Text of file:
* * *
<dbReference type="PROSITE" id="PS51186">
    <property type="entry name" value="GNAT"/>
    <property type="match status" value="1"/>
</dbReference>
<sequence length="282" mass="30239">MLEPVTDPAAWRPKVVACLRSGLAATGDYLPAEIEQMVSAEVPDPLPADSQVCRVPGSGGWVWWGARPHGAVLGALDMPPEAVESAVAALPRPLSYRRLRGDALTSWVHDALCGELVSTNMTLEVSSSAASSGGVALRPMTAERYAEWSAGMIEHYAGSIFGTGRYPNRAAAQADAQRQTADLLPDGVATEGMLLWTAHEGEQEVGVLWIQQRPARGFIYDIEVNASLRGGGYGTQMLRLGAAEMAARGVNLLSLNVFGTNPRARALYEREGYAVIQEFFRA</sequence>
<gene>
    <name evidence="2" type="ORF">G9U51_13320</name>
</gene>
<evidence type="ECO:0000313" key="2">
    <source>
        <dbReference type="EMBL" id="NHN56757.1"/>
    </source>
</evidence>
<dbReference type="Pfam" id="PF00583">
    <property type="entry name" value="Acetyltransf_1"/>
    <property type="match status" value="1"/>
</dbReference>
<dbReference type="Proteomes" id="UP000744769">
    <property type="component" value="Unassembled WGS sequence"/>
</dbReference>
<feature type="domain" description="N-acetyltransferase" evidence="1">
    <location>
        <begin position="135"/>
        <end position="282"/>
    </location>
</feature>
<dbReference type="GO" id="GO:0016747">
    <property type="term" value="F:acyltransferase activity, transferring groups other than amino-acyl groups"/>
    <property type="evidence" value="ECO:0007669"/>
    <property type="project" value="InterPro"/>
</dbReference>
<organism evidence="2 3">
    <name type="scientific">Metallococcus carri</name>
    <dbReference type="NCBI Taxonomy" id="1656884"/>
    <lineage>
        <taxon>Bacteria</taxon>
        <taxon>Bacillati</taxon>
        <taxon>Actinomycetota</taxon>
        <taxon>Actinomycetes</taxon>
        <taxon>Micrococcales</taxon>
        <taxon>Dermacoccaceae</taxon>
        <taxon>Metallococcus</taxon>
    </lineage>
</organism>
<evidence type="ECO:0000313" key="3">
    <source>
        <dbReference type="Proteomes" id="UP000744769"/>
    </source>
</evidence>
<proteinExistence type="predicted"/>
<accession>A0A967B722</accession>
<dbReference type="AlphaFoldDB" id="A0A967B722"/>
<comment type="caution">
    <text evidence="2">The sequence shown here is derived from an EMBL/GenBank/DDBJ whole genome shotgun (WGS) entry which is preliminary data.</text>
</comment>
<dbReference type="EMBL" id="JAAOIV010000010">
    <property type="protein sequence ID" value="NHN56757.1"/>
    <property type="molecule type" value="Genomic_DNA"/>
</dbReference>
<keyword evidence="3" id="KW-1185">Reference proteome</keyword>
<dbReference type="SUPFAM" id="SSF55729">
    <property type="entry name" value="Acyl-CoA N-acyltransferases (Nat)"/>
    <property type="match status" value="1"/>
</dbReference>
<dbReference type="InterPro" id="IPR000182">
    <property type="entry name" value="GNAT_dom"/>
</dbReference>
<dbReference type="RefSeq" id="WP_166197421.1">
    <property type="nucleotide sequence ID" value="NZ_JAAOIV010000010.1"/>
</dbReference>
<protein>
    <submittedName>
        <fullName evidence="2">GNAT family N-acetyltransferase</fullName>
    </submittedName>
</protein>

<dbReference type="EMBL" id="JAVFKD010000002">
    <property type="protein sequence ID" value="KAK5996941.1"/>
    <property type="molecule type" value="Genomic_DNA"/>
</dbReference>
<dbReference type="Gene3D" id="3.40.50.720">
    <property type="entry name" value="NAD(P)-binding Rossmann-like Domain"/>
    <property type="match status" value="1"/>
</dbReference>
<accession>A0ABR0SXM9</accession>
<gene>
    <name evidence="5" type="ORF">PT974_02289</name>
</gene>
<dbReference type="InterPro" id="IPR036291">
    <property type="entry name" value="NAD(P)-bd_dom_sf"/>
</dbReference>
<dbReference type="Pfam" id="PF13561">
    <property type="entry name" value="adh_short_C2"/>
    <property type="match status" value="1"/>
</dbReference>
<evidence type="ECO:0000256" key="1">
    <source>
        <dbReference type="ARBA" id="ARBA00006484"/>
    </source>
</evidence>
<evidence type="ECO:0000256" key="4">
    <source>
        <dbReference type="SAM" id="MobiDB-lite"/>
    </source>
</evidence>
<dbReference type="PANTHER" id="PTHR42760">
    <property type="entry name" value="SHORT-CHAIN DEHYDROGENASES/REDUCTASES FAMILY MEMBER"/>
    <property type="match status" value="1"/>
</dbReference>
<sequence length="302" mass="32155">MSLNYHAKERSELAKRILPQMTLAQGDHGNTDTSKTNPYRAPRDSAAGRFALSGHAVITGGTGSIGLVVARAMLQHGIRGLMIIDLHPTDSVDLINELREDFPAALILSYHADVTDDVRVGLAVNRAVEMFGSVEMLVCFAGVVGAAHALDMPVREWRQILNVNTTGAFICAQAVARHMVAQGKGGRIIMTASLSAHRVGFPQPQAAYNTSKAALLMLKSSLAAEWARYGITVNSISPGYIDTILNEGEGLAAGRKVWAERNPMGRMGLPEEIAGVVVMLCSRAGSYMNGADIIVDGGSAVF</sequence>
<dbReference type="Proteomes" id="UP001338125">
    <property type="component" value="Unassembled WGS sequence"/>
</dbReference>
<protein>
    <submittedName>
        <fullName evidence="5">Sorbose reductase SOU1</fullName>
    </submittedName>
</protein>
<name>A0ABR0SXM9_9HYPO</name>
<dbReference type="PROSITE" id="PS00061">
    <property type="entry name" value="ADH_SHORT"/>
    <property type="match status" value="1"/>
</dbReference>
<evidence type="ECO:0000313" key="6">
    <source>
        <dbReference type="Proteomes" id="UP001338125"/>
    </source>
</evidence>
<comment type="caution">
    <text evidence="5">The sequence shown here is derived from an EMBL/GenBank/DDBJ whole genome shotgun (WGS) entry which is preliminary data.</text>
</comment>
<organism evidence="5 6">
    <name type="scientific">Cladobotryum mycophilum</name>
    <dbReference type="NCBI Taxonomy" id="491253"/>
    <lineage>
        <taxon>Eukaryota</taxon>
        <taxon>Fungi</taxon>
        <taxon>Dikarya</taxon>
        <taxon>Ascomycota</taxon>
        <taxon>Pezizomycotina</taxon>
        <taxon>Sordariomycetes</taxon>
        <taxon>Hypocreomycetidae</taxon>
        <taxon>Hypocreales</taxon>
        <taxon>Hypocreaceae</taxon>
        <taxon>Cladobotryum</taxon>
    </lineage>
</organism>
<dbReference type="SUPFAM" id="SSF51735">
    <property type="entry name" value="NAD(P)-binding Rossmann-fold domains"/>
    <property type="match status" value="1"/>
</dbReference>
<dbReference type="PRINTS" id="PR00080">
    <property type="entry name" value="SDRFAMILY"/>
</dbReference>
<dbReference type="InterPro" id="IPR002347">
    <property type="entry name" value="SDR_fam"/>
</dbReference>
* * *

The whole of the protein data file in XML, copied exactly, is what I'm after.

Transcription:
<dbReference type="PROSITE" id="PS51186">
    <property type="entry name" value="GNAT"/>
    <property type="match status" value="1"/>
</dbReference>
<sequence length="282" mass="30239">MLEPVTDPAAWRPKVVACLRSGLAATGDYLPAEIEQMVSAEVPDPLPADSQVCRVPGSGGWVWWGARPHGAVLGALDMPPEAVESAVAALPRPLSYRRLRGDALTSWVHDALCGELVSTNMTLEVSSSAASSGGVALRPMTAERYAEWSAGMIEHYAGSIFGTGRYPNRAAAQADAQRQTADLLPDGVATEGMLLWTAHEGEQEVGVLWIQQRPARGFIYDIEVNASLRGGGYGTQMLRLGAAEMAARGVNLLSLNVFGTNPRARALYEREGYAVIQEFFRA</sequence>
<gene>
    <name evidence="2" type="ORF">G9U51_13320</name>
</gene>
<evidence type="ECO:0000313" key="2">
    <source>
        <dbReference type="EMBL" id="NHN56757.1"/>
    </source>
</evidence>
<dbReference type="Pfam" id="PF00583">
    <property type="entry name" value="Acetyltransf_1"/>
    <property type="match status" value="1"/>
</dbReference>
<dbReference type="Proteomes" id="UP000744769">
    <property type="component" value="Unassembled WGS sequence"/>
</dbReference>
<feature type="domain" description="N-acetyltransferase" evidence="1">
    <location>
        <begin position="135"/>
        <end position="282"/>
    </location>
</feature>
<dbReference type="GO" id="GO:0016747">
    <property type="term" value="F:acyltransferase activity, transferring groups other than amino-acyl groups"/>
    <property type="evidence" value="ECO:0007669"/>
    <property type="project" value="InterPro"/>
</dbReference>
<organism evidence="2 3">
    <name type="scientific">Metallococcus carri</name>
    <dbReference type="NCBI Taxonomy" id="1656884"/>
    <lineage>
        <taxon>Bacteria</taxon>
        <taxon>Bacillati</taxon>
        <taxon>Actinomycetota</taxon>
        <taxon>Actinomycetes</taxon>
        <taxon>Micrococcales</taxon>
        <taxon>Dermacoccaceae</taxon>
        <taxon>Metallococcus</taxon>
    </lineage>
</organism>
<evidence type="ECO:0000313" key="3">
    <source>
        <dbReference type="Proteomes" id="UP000744769"/>
    </source>
</evidence>
<proteinExistence type="predicted"/>
<accession>A0A967B722</accession>
<dbReference type="AlphaFoldDB" id="A0A967B722"/>
<comment type="caution">
    <text evidence="2">The sequence shown here is derived from an EMBL/GenBank/DDBJ whole genome shotgun (WGS) entry which is preliminary data.</text>
</comment>
<dbReference type="EMBL" id="JAAOIV010000010">
    <property type="protein sequence ID" value="NHN56757.1"/>
    <property type="molecule type" value="Genomic_DNA"/>
</dbReference>
<keyword evidence="3" id="KW-1185">Reference proteome</keyword>
<dbReference type="SUPFAM" id="SSF55729">
    <property type="entry name" value="Acyl-CoA N-acyltransferases (Nat)"/>
    <property type="match status" value="1"/>
</dbReference>
<dbReference type="InterPro" id="IPR000182">
    <property type="entry name" value="GNAT_dom"/>
</dbReference>
<dbReference type="RefSeq" id="WP_166197421.1">
    <property type="nucleotide sequence ID" value="NZ_JAAOIV010000010.1"/>
</dbReference>
<protein>
    <submittedName>
        <fullName evidence="2">GNAT family N-acetyltransferase</fullName>
    </submittedName>
</protein>

<dbReference type="EMBL" id="JAVFKD010000002">
    <property type="protein sequence ID" value="KAK5996941.1"/>
    <property type="molecule type" value="Genomic_DNA"/>
</dbReference>
<dbReference type="Gene3D" id="3.40.50.720">
    <property type="entry name" value="NAD(P)-binding Rossmann-like Domain"/>
    <property type="match status" value="1"/>
</dbReference>
<accession>A0ABR0SXM9</accession>
<gene>
    <name evidence="5" type="ORF">PT974_02289</name>
</gene>
<dbReference type="InterPro" id="IPR036291">
    <property type="entry name" value="NAD(P)-bd_dom_sf"/>
</dbReference>
<dbReference type="Pfam" id="PF13561">
    <property type="entry name" value="adh_short_C2"/>
    <property type="match status" value="1"/>
</dbReference>
<evidence type="ECO:0000256" key="1">
    <source>
        <dbReference type="ARBA" id="ARBA00006484"/>
    </source>
</evidence>
<evidence type="ECO:0000256" key="4">
    <source>
        <dbReference type="SAM" id="MobiDB-lite"/>
    </source>
</evidence>
<dbReference type="PANTHER" id="PTHR42760">
    <property type="entry name" value="SHORT-CHAIN DEHYDROGENASES/REDUCTASES FAMILY MEMBER"/>
    <property type="match status" value="1"/>
</dbReference>
<sequence length="302" mass="32155">MSLNYHAKERSELAKRILPQMTLAQGDHGNTDTSKTNPYRAPRDSAAGRFALSGHAVITGGTGSIGLVVARAMLQHGIRGLMIIDLHPTDSVDLINELREDFPAALILSYHADVTDDVRVGLAVNRAVEMFGSVEMLVCFAGVVGAAHALDMPVREWRQILNVNTTGAFICAQAVARHMVAQGKGGRIIMTASLSAHRVGFPQPQAAYNTSKAALLMLKSSLAAEWARYGITVNSISPGYIDTILNEGEGLAAGRKVWAERNPMGRMGLPEEIAGVVVMLCSRAGSYMNGADIIVDGGSAVF</sequence>
<dbReference type="Proteomes" id="UP001338125">
    <property type="component" value="Unassembled WGS sequence"/>
</dbReference>
<protein>
    <submittedName>
        <fullName evidence="5">Sorbose reductase SOU1</fullName>
    </submittedName>
</protein>
<name>A0ABR0SXM9_9HYPO</name>
<dbReference type="PROSITE" id="PS00061">
    <property type="entry name" value="ADH_SHORT"/>
    <property type="match status" value="1"/>
</dbReference>
<evidence type="ECO:0000313" key="6">
    <source>
        <dbReference type="Proteomes" id="UP001338125"/>
    </source>
</evidence>
<comment type="caution">
    <text evidence="5">The sequence shown here is derived from an EMBL/GenBank/DDBJ whole genome shotgun (WGS) entry which is preliminary data.</text>
</comment>
<organism evidence="5 6">
    <name type="scientific">Cladobotryum mycophilum</name>
    <dbReference type="NCBI Taxonomy" id="491253"/>
    <lineage>
        <taxon>Eukaryota</taxon>
        <taxon>Fungi</taxon>
        <taxon>Dikarya</taxon>
        <taxon>Ascomycota</taxon>
        <taxon>Pezizomycotina</taxon>
        <taxon>Sordariomycetes</taxon>
        <taxon>Hypocreomycetidae</taxon>
        <taxon>Hypocreales</taxon>
        <taxon>Hypocreaceae</taxon>
        <taxon>Cladobotryum</taxon>
    </lineage>
</organism>
<dbReference type="SUPFAM" id="SSF51735">
    <property type="entry name" value="NAD(P)-binding Rossmann-fold domains"/>
    <property type="match status" value="1"/>
</dbReference>
<dbReference type="PRINTS" id="PR00080">
    <property type="entry name" value="SDRFAMILY"/>
</dbReference>
<dbReference type="InterPro" id="IPR002347">
    <property type="entry name" value="SDR_fam"/>
</dbReference>